The president's speechwriters completed a full draft of the speech last week, but it is still being edited and tweaked, with Cabinet secretaries and senior White House aides reviewing and offering suggestions. National Security Adviser H.R. McMaster, Secretary of State Rex Tillerson and Defense Secretary Jim Mattis have offered feedback on the national security portion of the speech, the White House official said.
Trump will continue to review the speech through the weekend and into next week. White House aides are also planning practice sessions on Monday and Tuesday in which the president will read the address off a teleprompter while standing at a podium, an effort to replicate the conditions in the House chamber.
The White House was scheduled to brief surrogates about the speech on Saturday afternoon and distribute taking points.
In the days and weeks after the address, Trump is expected to hit the road to amplify his message, giving several speeches around the country. Officials said the plans are still in flux.
In big, tightly choreographed moments, Trump can be persuasive and likable. But it’s the brash New Yorker who gets the administration into trouble. If he sticks to the script Tuesday, America will see the upbeat outsider from last February and the head of state who made nice with global leaders in Davos this past week. Absent will be the culture warrior who whips up political rallies and used his inaugural speech to confront “American carnage.”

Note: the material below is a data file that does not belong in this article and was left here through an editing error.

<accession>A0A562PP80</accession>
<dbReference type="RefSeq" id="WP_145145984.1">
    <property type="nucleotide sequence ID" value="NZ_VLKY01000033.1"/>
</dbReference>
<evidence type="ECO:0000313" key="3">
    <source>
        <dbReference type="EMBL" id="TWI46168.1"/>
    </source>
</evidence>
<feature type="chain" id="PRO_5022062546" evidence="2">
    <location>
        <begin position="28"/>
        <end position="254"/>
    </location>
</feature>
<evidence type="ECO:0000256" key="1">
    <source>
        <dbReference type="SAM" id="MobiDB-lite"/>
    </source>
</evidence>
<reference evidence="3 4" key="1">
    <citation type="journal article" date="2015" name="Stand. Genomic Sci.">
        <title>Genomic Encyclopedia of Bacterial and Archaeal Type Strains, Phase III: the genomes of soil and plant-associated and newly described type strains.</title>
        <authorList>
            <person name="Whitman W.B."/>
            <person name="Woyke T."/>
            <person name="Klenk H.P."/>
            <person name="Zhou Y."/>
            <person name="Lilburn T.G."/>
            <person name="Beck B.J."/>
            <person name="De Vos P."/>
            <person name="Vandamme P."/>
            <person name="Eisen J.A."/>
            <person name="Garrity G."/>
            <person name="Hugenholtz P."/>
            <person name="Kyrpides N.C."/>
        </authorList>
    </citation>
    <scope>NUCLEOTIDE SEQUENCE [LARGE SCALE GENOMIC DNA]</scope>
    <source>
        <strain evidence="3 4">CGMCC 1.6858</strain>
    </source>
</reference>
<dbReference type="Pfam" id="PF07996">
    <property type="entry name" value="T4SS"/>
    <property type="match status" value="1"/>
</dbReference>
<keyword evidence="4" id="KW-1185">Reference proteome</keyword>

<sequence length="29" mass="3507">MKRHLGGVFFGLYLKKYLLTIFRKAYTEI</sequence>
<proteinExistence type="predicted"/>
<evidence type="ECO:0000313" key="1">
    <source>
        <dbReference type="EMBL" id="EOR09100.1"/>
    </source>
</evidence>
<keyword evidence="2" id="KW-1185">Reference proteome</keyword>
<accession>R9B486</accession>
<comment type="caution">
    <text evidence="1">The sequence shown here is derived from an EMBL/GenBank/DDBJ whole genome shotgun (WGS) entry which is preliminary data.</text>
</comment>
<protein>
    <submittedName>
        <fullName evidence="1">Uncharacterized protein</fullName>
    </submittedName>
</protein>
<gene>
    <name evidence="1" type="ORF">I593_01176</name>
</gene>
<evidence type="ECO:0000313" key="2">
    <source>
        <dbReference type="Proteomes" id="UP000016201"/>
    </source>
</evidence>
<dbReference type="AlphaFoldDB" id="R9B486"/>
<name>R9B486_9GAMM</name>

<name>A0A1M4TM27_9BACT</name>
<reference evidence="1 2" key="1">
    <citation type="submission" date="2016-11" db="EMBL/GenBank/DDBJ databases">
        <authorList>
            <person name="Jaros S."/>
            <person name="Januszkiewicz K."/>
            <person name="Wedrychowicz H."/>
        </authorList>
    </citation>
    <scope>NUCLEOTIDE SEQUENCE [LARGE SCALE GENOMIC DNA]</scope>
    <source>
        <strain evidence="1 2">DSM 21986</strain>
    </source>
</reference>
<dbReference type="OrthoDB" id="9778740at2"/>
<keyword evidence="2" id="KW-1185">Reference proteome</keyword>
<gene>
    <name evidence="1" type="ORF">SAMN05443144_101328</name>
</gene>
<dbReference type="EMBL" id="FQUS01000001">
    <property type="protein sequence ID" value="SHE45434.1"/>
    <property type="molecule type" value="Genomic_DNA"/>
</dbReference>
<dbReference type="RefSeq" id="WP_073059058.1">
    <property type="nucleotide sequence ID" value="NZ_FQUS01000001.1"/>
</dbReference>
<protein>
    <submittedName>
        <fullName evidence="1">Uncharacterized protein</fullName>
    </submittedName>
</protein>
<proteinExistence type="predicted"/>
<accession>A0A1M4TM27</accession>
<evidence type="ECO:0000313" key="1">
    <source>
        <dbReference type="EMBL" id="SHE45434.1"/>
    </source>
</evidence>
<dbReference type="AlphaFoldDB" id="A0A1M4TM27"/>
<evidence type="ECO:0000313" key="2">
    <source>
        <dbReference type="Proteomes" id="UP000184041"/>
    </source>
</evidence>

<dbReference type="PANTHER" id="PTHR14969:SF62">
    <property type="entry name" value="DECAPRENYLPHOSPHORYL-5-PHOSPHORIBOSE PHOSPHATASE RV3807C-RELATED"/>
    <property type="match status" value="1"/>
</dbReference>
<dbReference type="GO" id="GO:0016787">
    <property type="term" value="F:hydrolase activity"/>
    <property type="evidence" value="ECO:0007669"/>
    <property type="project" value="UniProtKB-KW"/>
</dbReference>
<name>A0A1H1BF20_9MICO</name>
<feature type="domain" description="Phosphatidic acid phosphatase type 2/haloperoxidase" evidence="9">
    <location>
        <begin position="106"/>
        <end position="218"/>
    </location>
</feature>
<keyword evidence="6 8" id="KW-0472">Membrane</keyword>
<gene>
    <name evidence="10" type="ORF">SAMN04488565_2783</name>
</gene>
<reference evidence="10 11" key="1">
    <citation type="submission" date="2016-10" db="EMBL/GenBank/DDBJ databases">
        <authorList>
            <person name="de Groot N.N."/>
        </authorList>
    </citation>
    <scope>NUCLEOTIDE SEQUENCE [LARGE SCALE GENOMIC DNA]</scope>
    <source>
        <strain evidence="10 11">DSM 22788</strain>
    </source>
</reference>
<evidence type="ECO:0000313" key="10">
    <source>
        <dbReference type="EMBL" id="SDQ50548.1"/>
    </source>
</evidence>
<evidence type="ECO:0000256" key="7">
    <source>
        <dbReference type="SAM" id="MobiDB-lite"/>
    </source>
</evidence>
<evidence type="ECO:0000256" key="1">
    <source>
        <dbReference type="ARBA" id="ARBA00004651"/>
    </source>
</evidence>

“We’ve never seen a president like this before. It’s different,” said retired Senator Tom Coburn, a Republican and fellow at the Manhattan Institute. “Half of America likes what he’s doing. They don’t like him, necessarily, but they like what he’s doing. He’s got to talk to all Americans. He’s got to explain what he’s doing and why he’s doing it.”
Staying on message is also Trump’s best chance to reach Democratic members of Congress. In the closely divided Senate, he must woo 10 Democrats from states he won comfortably in 2016 if he wants to advance his legislative agenda on immigration and infrastructure. To win their support, he’ll need to up his approval ratings with voters.
“The only way Trump will get things done is if he’s popular, if people turn against the politicians and say, 'do what Trump does,'” Fleischer said. “If he remains a president that solely represents his base, it will severely limit his ability to get anything done in Congress. If he gives a unifying speech and talks about things that elevate us, not divide us, he has a chance to move voters into his camp.”